This is how I’ve decided to prepare for summer this year: 1. Buy tiny madras shorts and aviator sunglasses for the toddler. Like I could resist. 2. Let fear of bathing suit season convince me to let a friend drag me to my first Pilates class, ever, and not even a beginner class. Ow. I’m pretty sure I should have resisted. 3. Allow myself the purchase of a single purpose, space-hogging (well, not for a normal sized kitchen but definitely for mine) appliance I have coveted for more than a decade, just because it will take us from lemons to lemonade in under 5 minutes. I’m so glad I didn’t resist.
Logically, to celebrate the fact that I finally accepted that the joy an electric citrus juicer would bring me* would outmatch the inconvenience of storing it, the recipe that I’d share today would be for lemonade. But the toddler is at his grandparents for the night and you know that means: We took the bourbon down from the top shelf.
Amusingly enough, our current favorite cocktail sprang out of our quest to find a perfect version our previous favorite cocktail, the Manhattan. We learned last December that one of our favorite neighborhood restaurants, Back Forty, made an excellent one, and so we went back for another. And another. And one night — really, we have only ourselves to blame — they ran out of sweet vermouth and we were forced to order something else. Seeing as the restaurant creates the most ungodly delicious fried-to-order doughnuts, does things with cheese curds and ramps I can only daydream about and makes a damn fine burger, we decided to trust their instincts and ordered their signature cocktail. And even though it was the dead of winter, even though we had our coats and hats and gloves piled on our laps and our feet stuffed in snow-crusted boots under the bar, this lemonade-on-ice cocktail instantly transported us to a summery kind of place. And we’ve stayed there since.
* Amusingly, in my attempts over the last 10 years to convince myself that no space-efficient kitchen needs such a silly machine, I’ve amassed a cluttered drawer of citrus hopefuls. There have been two reamers, one metal and one wooden, a lever-handled old-fashioned looking thing that turned out to be pretty but absolutely useless, a Kitchen Aid attachment that sprayed my clothes and left juice running from wrist to elbow, but less so in the measuring cup and one of these, which is actually pretty awesome but painful if you’re going for a pitcher of lemonade. In the end, I bought not one but two electric citrus juicers. The first one is the one I’d recommend anyone else buy — it’s inexpensive and has a ton of raving reviews on Amazon. I only ended up returning it because I really wanted one like my grandmother used to have, with a spout that I could place a glass underneath. I’m quite happy with the one I ended up with but should warn that it doesn’t strain the pulp especially well. For that, you should set a small strainer over your glass as before you start squeezin’.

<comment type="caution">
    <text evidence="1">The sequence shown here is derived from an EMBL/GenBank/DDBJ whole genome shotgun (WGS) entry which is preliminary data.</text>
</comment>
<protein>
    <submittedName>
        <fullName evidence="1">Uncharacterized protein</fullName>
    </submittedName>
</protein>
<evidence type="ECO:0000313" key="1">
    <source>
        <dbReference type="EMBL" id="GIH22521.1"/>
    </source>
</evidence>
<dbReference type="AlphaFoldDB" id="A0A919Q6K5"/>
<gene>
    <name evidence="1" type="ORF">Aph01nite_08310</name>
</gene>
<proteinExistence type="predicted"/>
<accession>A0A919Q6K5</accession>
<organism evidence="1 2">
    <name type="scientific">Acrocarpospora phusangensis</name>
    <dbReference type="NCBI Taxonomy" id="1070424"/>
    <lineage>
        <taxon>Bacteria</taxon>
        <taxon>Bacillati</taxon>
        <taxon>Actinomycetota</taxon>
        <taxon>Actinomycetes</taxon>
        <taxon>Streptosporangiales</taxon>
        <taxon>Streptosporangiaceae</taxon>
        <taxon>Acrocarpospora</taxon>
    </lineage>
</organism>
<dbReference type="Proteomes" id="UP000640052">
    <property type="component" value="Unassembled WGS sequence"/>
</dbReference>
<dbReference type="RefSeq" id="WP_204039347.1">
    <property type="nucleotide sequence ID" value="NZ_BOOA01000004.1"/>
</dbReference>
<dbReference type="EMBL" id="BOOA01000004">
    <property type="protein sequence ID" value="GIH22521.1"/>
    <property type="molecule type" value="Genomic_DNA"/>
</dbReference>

Of course, this isn’t the restaurant’s recipe, or their terrible name for it. They humbly call it “The Back Forty”, but from the first night we had it I’ve been calling it the Vemontucky Lemonade in honor of its maple syrup and bourbon and uh, clearly, I think I’m pretty clever. (No need to play along at home). I also have far too much fun creating things from memory than to limit myself to pesky official recipes that I’ve pestered from bartenders. Nevertheless, this is a glass of something dreamy. The bourbon and maple syrup give it a depth of flavor a lot of warm weather drinks lack, and the lemonade makes you wish you were out on a patio somewhere, watching a summer storm roll in. Fortunately, there’s no need to wait for summer to start making a habit of this drink.
1 cup freshly squeezed lemon juice (with an efficient squeezer, you should get this plus up to 1/3 cup extra from 2 pounds of 8 lemons)
2 1/2 cups cold water, plus additional if needed
1/4 to 1/2 cup maple syrup
Lots of ice
Mix lemon juice with 2 1/2 cups water and 1/4 cup maple syrup. Taste for sweetness. If you like your lemonade sweeter, add remaining 1/4 cup maple syrup. If you found the sweetness just right, add an additional 1/4 cup cold water instead. Stir to mix. This will yield 1 quart of maple lemonade.
Fill a glass with ice. We have a fiery debate at my house about whether this drink needs 1 or 1 1/2 shots of bourbon; my husband prefers more, but I like this drink a bit weaker. I’ll let you choose. Pour your desired amount of bourbon over the ice, fill the glass the rest of the way with maple lemonade and let the force of summer be with you.
First published May 14, 2011 on smittenkitchen.com |
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